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The seven best things to do on your first trip to Palermo

Benvenuti a Palermo. You’ve made it to the capital of Sicily. Known as the birthplace of the cannoli and famous for its outdoor street markets, there’s plenty to do in the island’s largest city. A few days is all you’ll need to hit the main sites and ease into la dolce vita.

Here are my top attractions you need not miss on your inaugural visit.

Quattro canti

In the center of Palermo, Quattro Canti is the place where movies are made — literally. Four sky-high, baroque-style buildings create a picturesque intersection in the city’s historic center. There’s very little chance anyone exploring the city won’t stumble upon this iconic pedestrianised thoroughfare. There’s nothing to do, per se, once here other than to marvel at a piece history.

Fontana Pretoria

Italy is known for its fountains and this one makes the list of top 10. So go ahead, step into Piazza Pretoria, just around the corner from Quattro Canti, and make a wish.

Cattedrale di Palermo

It would be impossible to visit Palermo and not see the Cathedral.

This massive sand-coloured church spans the length of a block. The gated church is lined with palm trees and is open daily to the public with shortened hours on the weekend. The cathedral is free to visit, but if you’re interested in skyline views, it costs 15 euros to visit the cupola.

During my visit in June, the cathedral was getting a face lift so the front nave was covered in scaffolding. Don’t be discouraged if this is your experience too, luckily, it’s free to visit.

Catacombs of Cappuccini

I’d never explored a place like Cappuccini before and it was quite a creepy site.

The eery catacombs are filled with the skeletal remains of men, women, children, monks and professionals. The oldest skeleton was a monk laid to rest in the 600s. The most spectacular of corpses in Cappuccini is a little girl who’s extremely well-preserved. Visitors can see her facial features and her body has barely decomposed.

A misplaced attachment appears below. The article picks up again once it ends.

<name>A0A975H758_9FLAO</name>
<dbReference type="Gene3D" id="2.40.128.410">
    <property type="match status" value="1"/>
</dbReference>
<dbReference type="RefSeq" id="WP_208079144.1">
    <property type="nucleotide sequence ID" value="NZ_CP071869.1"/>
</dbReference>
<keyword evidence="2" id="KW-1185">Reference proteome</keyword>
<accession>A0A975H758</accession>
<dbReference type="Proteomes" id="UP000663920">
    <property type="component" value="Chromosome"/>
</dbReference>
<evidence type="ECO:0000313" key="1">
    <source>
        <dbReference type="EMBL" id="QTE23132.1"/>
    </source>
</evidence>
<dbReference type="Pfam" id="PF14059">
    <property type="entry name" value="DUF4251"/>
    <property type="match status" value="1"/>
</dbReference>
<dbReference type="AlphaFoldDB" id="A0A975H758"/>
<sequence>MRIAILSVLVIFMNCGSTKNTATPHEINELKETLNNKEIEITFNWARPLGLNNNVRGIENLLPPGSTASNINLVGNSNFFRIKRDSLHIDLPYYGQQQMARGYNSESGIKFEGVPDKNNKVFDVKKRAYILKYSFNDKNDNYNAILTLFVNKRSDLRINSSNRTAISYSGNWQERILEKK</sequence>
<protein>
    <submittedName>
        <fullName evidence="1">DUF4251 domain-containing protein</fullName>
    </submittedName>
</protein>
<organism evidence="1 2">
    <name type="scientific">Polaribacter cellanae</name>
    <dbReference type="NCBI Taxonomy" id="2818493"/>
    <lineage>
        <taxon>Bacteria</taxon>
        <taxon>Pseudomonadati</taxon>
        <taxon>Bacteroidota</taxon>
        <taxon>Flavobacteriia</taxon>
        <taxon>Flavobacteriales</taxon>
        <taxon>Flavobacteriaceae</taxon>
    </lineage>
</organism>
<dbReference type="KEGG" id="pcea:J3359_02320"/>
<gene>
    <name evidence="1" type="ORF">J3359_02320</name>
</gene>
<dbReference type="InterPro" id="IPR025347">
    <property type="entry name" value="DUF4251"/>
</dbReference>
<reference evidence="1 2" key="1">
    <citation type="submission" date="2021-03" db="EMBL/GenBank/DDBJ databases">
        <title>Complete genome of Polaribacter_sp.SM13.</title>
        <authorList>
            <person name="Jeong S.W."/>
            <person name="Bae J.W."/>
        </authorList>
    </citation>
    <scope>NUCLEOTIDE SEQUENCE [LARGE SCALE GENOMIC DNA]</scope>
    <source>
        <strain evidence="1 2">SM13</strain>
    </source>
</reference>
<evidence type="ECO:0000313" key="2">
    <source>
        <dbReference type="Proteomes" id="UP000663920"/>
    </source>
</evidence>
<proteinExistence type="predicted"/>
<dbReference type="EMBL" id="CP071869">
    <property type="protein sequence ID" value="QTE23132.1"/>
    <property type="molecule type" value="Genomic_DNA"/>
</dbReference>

Unfortunately pictures aren’t allowed.

Palazzo dei Normanni

All that glitters is gold would be an appropriate way to describe the Palatine Chapel. The gold-covered mosaics in a chapel are the main tourist attraction at the Royal Palace. The ticket to Palazzo dei Normanni, which costs $16, includes the courtyard, gardens and an art exhibition.

The palace apartments are a separate ticket and only open on weekends.

Mercato Ballaro

One of the oldest street markets in Palermo is Ballaro. The mercato, open daily from 7am to 7pm, has everything. Start at one end and eat your way through the market. The winding al-fresco shopping spot is a good place for trying traditional foods and purchasing souvenirs.

Mondello Beach

This is the most beloved beach by Palermitanis. Mondello is where all the cool kids can be found in the hot Sicilian summers and in July and August there’s barely a space on the sand to lie. Beachgoers can sunbathe free of charge or opt to rent a beach chair for £15 a day. If you arrive at the beach at 3pm or after, the lounge chairs can be rented for a discounted rate.


San Vito Lo Capo – The white, sandy beach of San Vito is about a 45-minute drive west of Palermo and has been named one of Sicily’s most beautiful beaches by Conde Nast Traveller and TimeOut.

Cefalu – an hour from Palermo, the seaside city of Cefalu oozes charm. Visiting Cefalu was one of my favourite experiences because it’s not overly large in size, but absolutely worth your time.

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